The cost of waiting it out in the pit lane was too high for everyone. Lance Stroll moved up to third place and finished just 0.151s behind Verstappen, who having shaved a few hundredths off his pace with a lap of 1:13.615.

Sergio Perez, who had fallen to P16, was also rushing to make sufficient time, but the Red Bull found safety and finished fourth with his final effort. Verstappen was knocked off first place by Gasly in 1:13.471, however the stewards were informed of a potential impeding incident on Verstappen.

Hamilton topped the field with a time of 1:12.937s, beating Norris, Russell, Sainz, and Hulkenberg. Gasly and de Vries were passed by Ocon, dropping Verstappen to ninth place. But by this point, it was obvious that Leclerc was actually battling to stay in the race and that something was wrong with the Ferrari. He remained in 19th place after the last laps were completed, squeezed between the two Williams cars, which signaled an early end to his qualifying session.

Leclerc, Albon, and Sargeant were not able to make to the next round, along with Bottas and Magnussen. Perez had just eked out a victory by ranking 15th, but it was important to note that he had survived to battle again.

There was no rush for the cars to get back on the track when it turned green again given no further rain was anticipated and most sections had already mostly dried off. Verstappen led Perez back into action as the Red Bulls were eager to avoid any gridlock and start to work. He completed the quickest lap so far this weekend with a time of 1:12.760s, more than eight tenths faster than his teammate.

Everyone else needed to start performing as there were only a little more than ten minutes left. Despite tyre and bouncing issues, Russell made enough progress to temporarily pass Hamilton for second, but Hamilton was forced to retreat. Russell was overtaken by the Aston Martins of Alonso and Stroll.

Ocon then overtook the racing green pair for third place, and it wasn’t until Hamilton completed a flawless lap that he moved up to second place, behind Verstappen by just 0.239 seconds. After the initial Q2 runs were finished, the five drivers who faced elimination were Norris and Piastri of McLaren, de Vries and Tsunoda of AlphaTauri, and Hulkenberg of the surviving Haas following Magnussen’s early Q1 retirement.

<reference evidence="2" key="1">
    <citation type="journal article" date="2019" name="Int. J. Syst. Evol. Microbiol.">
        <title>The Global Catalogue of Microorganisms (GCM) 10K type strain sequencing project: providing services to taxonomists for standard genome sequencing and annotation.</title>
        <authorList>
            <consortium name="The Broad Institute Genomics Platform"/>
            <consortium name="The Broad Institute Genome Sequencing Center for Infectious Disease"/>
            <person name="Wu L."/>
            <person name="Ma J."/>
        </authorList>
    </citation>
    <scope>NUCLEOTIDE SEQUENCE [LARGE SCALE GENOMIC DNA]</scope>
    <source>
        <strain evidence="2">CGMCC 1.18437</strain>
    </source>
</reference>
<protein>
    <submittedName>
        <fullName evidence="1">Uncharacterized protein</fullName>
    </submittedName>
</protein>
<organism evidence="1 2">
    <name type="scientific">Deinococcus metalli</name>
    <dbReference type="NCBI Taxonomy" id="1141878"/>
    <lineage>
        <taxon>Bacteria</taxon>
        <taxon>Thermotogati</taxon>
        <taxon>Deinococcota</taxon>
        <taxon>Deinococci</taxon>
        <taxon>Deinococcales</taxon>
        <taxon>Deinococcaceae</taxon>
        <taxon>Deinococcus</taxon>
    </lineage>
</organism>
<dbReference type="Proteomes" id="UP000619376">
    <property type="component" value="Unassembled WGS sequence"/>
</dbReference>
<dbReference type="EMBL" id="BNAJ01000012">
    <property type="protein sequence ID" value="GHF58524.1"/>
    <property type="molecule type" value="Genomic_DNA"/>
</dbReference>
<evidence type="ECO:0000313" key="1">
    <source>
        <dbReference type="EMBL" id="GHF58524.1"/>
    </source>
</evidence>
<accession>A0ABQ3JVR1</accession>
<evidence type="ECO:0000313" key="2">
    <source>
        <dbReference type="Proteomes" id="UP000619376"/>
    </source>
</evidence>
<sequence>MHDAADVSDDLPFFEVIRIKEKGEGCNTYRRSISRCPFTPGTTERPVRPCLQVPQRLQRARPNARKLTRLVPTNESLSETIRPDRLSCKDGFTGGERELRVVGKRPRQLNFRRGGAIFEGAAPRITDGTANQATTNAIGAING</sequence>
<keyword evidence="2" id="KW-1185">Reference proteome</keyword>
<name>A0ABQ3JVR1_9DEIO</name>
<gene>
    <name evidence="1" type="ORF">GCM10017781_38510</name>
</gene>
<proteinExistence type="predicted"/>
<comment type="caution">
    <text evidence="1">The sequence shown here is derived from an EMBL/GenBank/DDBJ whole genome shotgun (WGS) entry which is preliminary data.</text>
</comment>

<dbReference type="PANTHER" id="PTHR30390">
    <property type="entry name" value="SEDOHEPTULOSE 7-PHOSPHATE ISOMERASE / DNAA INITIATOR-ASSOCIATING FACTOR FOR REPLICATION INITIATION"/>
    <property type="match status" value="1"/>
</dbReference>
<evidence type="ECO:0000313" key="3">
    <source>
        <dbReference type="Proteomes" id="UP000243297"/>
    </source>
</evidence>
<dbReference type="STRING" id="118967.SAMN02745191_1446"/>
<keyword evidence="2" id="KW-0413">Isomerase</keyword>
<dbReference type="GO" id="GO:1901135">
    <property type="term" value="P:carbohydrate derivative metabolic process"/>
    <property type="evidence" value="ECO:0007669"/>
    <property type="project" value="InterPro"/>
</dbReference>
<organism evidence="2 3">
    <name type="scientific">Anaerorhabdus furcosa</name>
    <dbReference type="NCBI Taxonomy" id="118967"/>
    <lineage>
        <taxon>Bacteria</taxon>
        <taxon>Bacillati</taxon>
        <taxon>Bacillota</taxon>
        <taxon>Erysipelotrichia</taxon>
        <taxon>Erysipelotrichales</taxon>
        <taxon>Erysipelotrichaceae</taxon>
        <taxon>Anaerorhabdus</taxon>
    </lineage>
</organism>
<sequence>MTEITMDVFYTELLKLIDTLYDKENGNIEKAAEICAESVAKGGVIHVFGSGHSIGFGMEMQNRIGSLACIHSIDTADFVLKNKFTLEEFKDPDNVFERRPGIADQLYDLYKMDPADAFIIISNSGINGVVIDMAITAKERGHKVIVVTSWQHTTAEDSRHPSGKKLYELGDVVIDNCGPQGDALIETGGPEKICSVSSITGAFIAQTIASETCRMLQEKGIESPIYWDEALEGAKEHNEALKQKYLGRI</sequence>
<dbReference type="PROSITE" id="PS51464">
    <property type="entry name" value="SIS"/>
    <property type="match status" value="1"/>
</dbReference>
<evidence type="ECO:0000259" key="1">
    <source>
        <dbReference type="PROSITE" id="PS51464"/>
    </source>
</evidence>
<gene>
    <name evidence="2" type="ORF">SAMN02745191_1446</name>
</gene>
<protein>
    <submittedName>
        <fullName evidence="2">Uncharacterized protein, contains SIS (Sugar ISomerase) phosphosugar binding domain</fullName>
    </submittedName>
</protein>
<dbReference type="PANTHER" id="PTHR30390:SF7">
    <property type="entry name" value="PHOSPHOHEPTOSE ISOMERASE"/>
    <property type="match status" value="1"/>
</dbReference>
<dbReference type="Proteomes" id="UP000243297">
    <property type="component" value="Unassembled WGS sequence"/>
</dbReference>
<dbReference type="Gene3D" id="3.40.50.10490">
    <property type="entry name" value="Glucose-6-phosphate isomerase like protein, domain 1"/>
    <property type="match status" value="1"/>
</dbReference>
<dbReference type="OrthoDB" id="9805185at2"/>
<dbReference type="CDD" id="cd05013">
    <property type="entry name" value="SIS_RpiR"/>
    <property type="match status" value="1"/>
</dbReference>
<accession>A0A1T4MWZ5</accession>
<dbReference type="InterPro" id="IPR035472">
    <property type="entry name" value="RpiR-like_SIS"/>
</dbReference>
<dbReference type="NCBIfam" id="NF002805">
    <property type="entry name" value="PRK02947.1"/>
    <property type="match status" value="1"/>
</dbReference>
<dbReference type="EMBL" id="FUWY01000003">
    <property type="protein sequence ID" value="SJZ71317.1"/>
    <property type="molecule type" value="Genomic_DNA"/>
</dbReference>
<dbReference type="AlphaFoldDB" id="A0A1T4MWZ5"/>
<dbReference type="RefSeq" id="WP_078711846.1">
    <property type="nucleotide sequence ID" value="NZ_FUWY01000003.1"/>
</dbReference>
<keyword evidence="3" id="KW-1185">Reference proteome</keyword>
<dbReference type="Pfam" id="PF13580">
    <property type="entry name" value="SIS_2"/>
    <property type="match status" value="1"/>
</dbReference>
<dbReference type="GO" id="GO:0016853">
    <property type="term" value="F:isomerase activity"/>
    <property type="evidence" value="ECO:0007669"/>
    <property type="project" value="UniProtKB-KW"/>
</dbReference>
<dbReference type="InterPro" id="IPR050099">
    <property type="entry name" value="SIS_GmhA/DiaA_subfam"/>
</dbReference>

The cars proceeded to the track with four minutes left for their final runs in order to advance to the final round of the pole shoot-out. Hulkenberg made a quick ascent into the top ten, but Perez faced more difficulties when his car ran off the track at turn five after dipping a wheel onto the grass.

Everything depended on his final run, and even though it was close enough to Verstappen’s time to get him within six tenths, it wasn’t fast enough to get him in.

Russell, who was only 12th after clumsily colliding with his teammate at turn 1, was equally frustrated and unable to get a clean run. He had not been informed by the Mercedes pit wall that there was a car on the inside, much less that it was his own teammate, and as a result, chopped the endplate off Hamilton’s front wing. The stewards are going to address that incident and any potential punishment for Russell this evening.

Fortunately, Hamilton was already securely through in fourth and didn’t need to make another move. Zhou Guanyu and the AlphaTauri twins de Vries and Tsunoda were those less fortunate and joined Perez and Russell on the bench for the remainder of the day.

Surprisingly, those that passed included Hulkenberg in P10 together with the two McLarens, the two Alpines, and a pair of Astons.


1Max VerstappenNEDOracle Red Bull Racing1m13.615s1m12.760s1m12.272s
2Carlos SainzESPScuderia Ferrari1m13.411s1m12.790s1m12.734s
3Lando NorrisGBRMcLaren F1 Team1m13.295s1m12.776s1m12.792s
4Pierre GaslyFRABWT Alpine F1 Team1m13.471s1m14.185s1m12.816s
5Lewis HamiltonGBRMercedes AMG Petronas F1 Team1m12.937s1m12.999s1m12.818s
6Lance StrollCANAston Martin Aramco Cognizant Formula One Team1m13.766s1m14.038s1m12.994s
7Esteban OconFRABWT Alpine F1 Team1m13.433s1m13.001s1m13.083s
8Nico HulkenbergGERMoneyGram Haas F1 Team1m13.420s1m13.283s1m13.229s
9Fernando AlonsoESPAston Martin Aramco Cognizant Formula One Team1m13.747s1m13.098s1m13.507s
10Oscar PiastriAUSMcLaren F1 Team1m13.691s1m13.772s1m13.682s
11Sergio PerezMEXOracle Bull Racing1m13.874s1m13.334s 
12George RussellGBRMercedes AMG Petronas F1 Team1m13.326s1m13.447s 
13Zhou GuanyuCHNAlfa Romeo F1 Team Stake1m13.677s1m13.521s 
14Nyck de VriesNEDScuderia AlphaTauri1m13.581s1m14.083s 
15Yuki TsunodaJPNScuderia AlphaTauri 1m13.862s1m14.477s 
16Valtteri BottasFINAlfa Romeo F1 Team Stake1m13.977s  
17Kevin MagnussenDENMoneyGram Haas F1 Team1m14.042s  
18Alex AlbonTHAWilliams Racing1m14.063s  
19Charles LeclercMONScuderia Ferrari1m14.079s  
20Logan SargeantUSAWilliams Racing1m14.699s